Sour beers have become huge in the past couple years, which weirdly makes Trappist monks the biggest hipsters in the beer world, considering they've been making them for centuries. Now that most major American breweries are at least dabbling in the sour arts, now's as good a time as any to learn what the hell all these beers are about. For a little lesson in the science of sour -- and, more crucially, a list of the best old- and new-school versions out there -- we hit up resident beer expert Zach Mack of New York's ABC Beer Co. and Governors Island Beer Co with all our sour questions. Pucker up: this lesson is going to be delicious.
What is it that makes beer sour?
As with most food discoveries, you could say that traditional sour beers come around by way of a misunderstanding of the world and sheer accidental luck. Way back when, beers were stored in wooden barrels or open-air vessels known as cool ships while fermenting. The staves of the barrels and the air around them, unbeknownst to the pre-Pasteur brewers of the day, were home to a host of microorganisms, wild yeast, and bacteria that would play their own part in the chemical reactions taking place as the beer aged for months (or years).
So it’s that simple?!
Actually, here’s where things get a little tricky. Sour beers come about by different microflora that are responsible for different sets of resulting tastes: lactobacillus bacteria (lovingly referred to as “lacto” in the beer world) creates lactic acid, which results in the relatively clean lemony-tart puckering sour you recognize in beers; pediococcus bacteria (which also gets a cute nickname: pedio), which also creates tart lactic acid but also brings funkier side notes; acetobacter (which *DOESN’T* get a cutesy nickname, which sucks!), the same bacteria that turns wine into vinegar and creates acetic acid, giving (surprise!) sour vinegar flavors; and brettanomyces, a wild yeast (woo, outlier!) known as “brett” for short that creates a drier, funkier set of flavors.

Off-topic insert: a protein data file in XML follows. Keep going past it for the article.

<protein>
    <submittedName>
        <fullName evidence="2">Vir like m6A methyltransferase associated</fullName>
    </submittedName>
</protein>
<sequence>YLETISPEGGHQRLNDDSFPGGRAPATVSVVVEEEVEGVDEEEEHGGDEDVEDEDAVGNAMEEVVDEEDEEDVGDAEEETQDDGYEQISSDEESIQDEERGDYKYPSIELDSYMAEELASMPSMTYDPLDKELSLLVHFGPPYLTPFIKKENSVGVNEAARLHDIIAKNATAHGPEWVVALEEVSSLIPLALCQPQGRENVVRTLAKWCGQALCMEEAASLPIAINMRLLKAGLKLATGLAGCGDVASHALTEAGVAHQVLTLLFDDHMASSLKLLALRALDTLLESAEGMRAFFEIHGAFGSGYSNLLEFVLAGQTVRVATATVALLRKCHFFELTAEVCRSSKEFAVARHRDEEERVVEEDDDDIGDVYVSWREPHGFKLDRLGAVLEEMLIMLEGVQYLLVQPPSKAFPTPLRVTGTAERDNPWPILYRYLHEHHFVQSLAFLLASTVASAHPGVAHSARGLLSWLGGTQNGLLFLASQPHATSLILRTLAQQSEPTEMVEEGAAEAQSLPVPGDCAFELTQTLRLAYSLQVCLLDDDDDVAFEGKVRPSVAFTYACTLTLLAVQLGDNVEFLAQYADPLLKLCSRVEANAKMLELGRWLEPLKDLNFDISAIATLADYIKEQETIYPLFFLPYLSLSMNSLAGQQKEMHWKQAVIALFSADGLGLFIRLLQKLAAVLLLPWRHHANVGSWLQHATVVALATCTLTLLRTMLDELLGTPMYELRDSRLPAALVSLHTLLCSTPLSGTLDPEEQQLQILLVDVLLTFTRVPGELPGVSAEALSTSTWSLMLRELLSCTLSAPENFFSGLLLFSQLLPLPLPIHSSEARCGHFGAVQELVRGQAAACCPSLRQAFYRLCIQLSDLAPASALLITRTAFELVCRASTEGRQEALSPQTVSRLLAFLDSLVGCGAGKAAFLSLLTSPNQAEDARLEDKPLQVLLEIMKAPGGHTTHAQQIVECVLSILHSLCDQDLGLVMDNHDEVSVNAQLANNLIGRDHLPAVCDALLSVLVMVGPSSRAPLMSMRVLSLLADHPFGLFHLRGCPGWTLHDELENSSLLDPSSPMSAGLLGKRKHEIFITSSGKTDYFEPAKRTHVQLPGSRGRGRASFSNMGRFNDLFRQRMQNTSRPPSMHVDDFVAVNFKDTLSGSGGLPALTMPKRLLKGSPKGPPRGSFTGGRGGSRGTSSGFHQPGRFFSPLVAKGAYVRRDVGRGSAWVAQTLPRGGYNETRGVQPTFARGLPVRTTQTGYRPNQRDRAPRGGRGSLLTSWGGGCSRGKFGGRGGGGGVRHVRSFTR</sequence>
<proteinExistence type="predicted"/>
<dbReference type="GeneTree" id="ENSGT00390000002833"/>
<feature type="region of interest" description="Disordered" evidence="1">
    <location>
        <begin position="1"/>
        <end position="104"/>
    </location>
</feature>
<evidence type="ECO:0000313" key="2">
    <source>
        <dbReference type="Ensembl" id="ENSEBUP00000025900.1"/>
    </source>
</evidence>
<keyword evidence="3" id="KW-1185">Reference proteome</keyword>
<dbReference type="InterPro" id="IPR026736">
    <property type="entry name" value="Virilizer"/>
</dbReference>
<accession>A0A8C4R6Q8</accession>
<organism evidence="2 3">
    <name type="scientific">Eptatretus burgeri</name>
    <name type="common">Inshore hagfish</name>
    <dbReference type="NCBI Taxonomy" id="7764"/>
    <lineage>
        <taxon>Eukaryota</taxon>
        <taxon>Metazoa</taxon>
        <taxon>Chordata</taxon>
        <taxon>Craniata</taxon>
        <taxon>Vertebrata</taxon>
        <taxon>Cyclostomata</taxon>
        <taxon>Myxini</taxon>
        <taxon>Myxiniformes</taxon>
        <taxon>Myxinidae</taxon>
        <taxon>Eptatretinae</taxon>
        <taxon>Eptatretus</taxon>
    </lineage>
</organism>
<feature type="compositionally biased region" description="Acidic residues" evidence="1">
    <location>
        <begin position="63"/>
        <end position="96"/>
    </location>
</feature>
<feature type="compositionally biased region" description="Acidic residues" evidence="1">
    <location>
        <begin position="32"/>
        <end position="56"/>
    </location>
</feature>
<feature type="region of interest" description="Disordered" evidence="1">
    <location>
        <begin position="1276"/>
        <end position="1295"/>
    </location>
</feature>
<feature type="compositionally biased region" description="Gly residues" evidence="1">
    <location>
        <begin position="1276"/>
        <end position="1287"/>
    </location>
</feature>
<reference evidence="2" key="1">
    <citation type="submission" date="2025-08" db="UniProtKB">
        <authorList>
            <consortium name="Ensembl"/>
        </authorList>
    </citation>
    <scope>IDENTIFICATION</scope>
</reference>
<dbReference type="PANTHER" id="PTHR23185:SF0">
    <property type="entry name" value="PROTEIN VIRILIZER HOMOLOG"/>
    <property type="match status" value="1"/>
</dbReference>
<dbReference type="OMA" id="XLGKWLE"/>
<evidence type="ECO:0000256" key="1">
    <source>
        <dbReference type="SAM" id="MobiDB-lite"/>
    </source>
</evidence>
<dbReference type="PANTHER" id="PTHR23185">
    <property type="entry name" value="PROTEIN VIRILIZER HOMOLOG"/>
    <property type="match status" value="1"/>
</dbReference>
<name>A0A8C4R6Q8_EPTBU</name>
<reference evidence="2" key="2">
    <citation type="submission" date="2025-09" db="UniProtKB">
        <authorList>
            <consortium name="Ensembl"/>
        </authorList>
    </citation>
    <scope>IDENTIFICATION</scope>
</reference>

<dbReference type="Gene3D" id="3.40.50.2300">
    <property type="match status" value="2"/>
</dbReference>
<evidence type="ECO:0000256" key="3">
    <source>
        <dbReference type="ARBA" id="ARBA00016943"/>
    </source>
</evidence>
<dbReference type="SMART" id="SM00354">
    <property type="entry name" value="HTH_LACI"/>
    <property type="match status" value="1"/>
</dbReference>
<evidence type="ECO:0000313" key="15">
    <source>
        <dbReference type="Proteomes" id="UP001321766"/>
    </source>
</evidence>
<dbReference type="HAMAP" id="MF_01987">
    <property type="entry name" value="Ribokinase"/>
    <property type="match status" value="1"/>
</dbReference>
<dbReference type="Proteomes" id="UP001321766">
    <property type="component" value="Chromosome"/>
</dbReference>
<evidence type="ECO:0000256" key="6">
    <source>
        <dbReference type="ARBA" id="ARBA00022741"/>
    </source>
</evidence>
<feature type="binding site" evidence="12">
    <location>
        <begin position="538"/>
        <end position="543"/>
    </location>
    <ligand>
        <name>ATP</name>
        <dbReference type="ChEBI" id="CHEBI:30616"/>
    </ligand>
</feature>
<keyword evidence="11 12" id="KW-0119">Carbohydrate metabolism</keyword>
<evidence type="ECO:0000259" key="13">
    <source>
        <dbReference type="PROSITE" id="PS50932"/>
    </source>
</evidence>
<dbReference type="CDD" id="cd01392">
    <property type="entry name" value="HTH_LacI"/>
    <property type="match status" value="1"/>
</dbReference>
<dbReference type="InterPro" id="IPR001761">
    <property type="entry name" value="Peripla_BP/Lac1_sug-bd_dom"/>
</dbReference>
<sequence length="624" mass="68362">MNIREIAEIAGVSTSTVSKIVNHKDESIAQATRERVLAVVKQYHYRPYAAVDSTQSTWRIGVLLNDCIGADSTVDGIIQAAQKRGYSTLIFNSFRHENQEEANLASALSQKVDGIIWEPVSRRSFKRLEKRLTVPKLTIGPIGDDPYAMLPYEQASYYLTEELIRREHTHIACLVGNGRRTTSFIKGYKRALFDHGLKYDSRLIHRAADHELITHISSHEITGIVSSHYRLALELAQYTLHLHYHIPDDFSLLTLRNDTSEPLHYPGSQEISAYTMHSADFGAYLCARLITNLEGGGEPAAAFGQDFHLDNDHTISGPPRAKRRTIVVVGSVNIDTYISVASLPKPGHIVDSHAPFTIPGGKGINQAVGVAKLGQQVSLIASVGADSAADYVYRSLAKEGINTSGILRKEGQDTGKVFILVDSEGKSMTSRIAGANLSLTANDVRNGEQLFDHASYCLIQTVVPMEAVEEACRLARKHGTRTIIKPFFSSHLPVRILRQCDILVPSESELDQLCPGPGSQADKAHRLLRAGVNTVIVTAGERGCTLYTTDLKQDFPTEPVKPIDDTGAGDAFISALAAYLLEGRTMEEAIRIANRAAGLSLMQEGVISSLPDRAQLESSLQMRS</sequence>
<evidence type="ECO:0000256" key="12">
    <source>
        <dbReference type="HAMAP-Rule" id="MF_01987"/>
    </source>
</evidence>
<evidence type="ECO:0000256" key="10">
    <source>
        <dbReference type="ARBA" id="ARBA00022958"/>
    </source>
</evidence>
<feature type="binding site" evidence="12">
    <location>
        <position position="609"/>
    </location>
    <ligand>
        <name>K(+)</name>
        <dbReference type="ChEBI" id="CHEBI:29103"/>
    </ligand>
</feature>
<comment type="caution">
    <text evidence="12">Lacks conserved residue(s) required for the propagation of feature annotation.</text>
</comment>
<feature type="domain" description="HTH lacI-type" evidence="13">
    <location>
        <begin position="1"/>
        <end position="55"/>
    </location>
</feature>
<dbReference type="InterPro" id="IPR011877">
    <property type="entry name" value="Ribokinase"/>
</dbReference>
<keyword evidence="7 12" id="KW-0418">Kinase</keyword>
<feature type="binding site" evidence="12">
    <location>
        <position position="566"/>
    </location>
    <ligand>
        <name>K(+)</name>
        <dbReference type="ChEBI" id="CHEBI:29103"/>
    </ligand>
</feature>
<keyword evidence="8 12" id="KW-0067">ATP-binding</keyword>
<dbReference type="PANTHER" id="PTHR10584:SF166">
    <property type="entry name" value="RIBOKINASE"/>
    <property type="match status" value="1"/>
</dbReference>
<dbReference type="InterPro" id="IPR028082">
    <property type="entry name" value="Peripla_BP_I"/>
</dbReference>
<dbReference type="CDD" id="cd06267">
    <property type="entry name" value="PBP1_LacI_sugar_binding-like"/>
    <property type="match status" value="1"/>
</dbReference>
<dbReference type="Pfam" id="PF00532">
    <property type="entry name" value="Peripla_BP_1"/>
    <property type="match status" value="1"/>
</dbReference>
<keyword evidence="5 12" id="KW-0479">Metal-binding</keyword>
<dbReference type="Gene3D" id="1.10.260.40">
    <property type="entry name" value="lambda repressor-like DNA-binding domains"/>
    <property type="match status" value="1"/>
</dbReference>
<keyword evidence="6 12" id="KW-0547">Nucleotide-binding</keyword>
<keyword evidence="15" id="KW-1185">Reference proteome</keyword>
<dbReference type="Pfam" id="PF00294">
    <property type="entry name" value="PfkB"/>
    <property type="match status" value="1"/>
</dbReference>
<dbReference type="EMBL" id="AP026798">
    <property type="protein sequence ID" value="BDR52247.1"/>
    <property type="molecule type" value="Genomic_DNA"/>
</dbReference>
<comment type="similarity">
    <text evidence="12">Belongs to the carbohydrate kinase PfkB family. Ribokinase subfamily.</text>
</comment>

Hoo boy! That’s a lot to remember. And yes, there’s a whole textbook’s worth of microbiology and cell biology jammed into a paragraph there, but what’s most important to know is the basic flavors that each is responsible for. After all, in many cases, these work in conjunction with one another (especially brettanomyces and pediococcus). Remember, it all started by absentmindedly dumping a bunch of beer into barrels that produced a (somewhat unintentional) sour result. And it wasn’t even until the mid-19th century that Louis Pasteur could prove these cells existed, let alone isolated what they did. Kind of puts the whole idea of ordering up cell cultures from a modern lab to brew a batch of beer into perspective.